Tell Me Something Good About Nursing Homes

“And in the top story of the day,” I teased my friend’s mother, who was fretting about us living in ‘dangerous’ New York City, “five million people went to work and came home with absolutely no problem!”

When I read about nursing homes in the news, it’s likely to be a disturbing report on nursing home abuse or neglect that makes me understand why people are terrified they will one day have to live in one. There’s no tourist information board advertising the shows and activities available to the residents. Rarely is there discussion of the kindnesses done by people who were once strangers, or mention of the friendships and sense of community that develop in long term care. If all I knew about nursing homes was what I read in the news, I’d be terrified too.
Because of my work, however, I know that for every report of an abusive aide, there are far more aides who carefully assist their charges to look their best, and are the first to notice changes that need attention. For every story about negligence, there are many more nurses healing wounds and keeping a close watch on your loved ones. Every day I see the nursing home staff taking pride in making the residents happy and comfortable.
Those are the stories I’d like to hear. If you have a positive nursing home anecdote, please send it to me by clicking on the “Contact Me” envelope, which will open up an email window. I’d like to feature some of these anecdotes in future blog posts. Your email address will not be posted, and let me know if you’d like to be anonymous. You can also share your experience, anonymously or not, by adding to the Comments section at the bottom of this post.
Let’s create a more balanced picture of nursing home life.

5 thoughts on “Tell Me Something Good About Nursing Homes”

  1. Eleanor,
    Thank you for this blog post. Most nursing homes (and nursing home staff members) deserve more positive press than what is usually written about in the papers. I have spent almost my entire professional career in long term care and have had the privilege of working with many caring and dedicated staff.
    – The Administrator who cooks homemade meals (in a unit kitchen), repeatedly, for a resident who refuses to eat.
    – The Social Worker who pays for a resident to participate in a ball game trip when he didn't have the money and couldn't get any from his family.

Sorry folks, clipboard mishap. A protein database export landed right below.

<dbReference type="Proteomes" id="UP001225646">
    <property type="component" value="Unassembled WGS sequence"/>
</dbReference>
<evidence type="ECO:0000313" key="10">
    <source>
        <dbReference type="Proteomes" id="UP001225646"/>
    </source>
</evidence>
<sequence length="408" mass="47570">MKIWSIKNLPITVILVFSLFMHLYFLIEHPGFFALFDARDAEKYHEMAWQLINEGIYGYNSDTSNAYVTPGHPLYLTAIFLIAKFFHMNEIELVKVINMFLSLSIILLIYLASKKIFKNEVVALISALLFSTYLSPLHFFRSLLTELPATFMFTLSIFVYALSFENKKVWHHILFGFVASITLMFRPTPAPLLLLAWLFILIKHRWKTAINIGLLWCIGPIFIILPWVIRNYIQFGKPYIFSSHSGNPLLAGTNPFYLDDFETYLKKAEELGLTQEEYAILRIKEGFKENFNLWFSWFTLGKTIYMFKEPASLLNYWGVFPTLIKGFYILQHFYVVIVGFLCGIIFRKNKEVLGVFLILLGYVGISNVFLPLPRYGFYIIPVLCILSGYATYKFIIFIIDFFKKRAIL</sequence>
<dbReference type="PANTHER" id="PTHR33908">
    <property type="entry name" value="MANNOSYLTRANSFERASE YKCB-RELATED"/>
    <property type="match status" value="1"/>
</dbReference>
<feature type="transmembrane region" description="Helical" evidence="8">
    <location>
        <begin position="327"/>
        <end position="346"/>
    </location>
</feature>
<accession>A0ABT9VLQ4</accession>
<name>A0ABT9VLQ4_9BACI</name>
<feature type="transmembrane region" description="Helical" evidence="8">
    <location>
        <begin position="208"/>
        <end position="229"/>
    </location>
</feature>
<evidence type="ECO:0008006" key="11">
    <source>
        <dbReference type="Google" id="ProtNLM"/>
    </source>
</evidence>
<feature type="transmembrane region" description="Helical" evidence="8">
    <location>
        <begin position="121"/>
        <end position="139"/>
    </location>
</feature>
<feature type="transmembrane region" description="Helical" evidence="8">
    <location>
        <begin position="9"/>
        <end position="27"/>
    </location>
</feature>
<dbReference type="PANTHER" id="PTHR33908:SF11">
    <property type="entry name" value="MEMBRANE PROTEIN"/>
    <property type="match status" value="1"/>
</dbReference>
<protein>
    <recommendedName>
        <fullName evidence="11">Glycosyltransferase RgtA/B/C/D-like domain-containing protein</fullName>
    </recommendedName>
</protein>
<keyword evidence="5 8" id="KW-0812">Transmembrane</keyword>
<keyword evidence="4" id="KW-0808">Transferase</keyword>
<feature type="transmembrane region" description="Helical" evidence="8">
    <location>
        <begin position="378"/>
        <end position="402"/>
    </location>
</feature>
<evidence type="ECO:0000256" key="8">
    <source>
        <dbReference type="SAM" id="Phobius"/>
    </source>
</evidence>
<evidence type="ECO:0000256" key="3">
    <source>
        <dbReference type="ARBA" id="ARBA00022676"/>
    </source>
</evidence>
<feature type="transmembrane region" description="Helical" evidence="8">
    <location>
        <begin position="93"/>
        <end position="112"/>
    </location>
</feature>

– The Speech Therapist who goes above and beyond the call of duty working to get a voice synthesized computer for a resident who can no longer speak.
    – The Porter who dances with a resident and makes her feel like a million bucks.
    – The Recreation Leader who patiently shops for the resident who always wants the item returned.
    – The Psychologist who does everything he can to help a 90+ year old resident see her imprisoned son one last time before she dies.
    – The CEO who recognizes the need to create continues as long as we live, builds an art studio and designates an area for a resident art gallery.
    – The C.N.A. who brings in clothes for "her" resident to wear in the annual fashion show and then makes her up to look her best.
    – The Food Service Director and dietary workers who host daily summer barbecues.

    While I have witnessed many grand gestures by many staff members, it is the relationships that develop between residents and staff as well as the daily acts of kindness that make many facilities home and that I find most touching.

    I was recently asked, "How do you think Jeanette looks?" I responded, "She looks pretty…she always looks good." The C.N.A. proudly replied, "She's mine."

  2. Eleanor, your post and this comment, truly touched my heart. What I have found in my mother's retirement community and the nursing homes I volunteer at, is pure, unconditional love. Sometimes I have this crazy idea that I want to pull people in off the street and just tell them to stop for 15 minutes and come and visit, and really experience "living".

  3. Thanks, Sue, for all those great examples. I see them every day too.

    I agree, Dale, there's a lot of love in nursing homes. Volunteers can make a huge difference in the lives of the residents, almost becoming like family members. For the residents who don't have any other visitors, they can be a lifeline.

  4. You make some good points. However, I think it is really important that we don't ignore the terrible abuse that is occurring in some nursing homes. Please join our community on Facebook if you or someone you love has been affected by this problem, which is getting ever more serious with all the cost-cutting going on right now in senior care. Link is here –!/pages/Elder-Care-Action-Nursing-Home-Watch/163612893672612?v=wall

  5. Marsha, cost-cutting can certainly affect the level of abuse in nursing homes. Thank you for your link. I offer this site because, while we often hear about abuse, we rarely hear the good stories.


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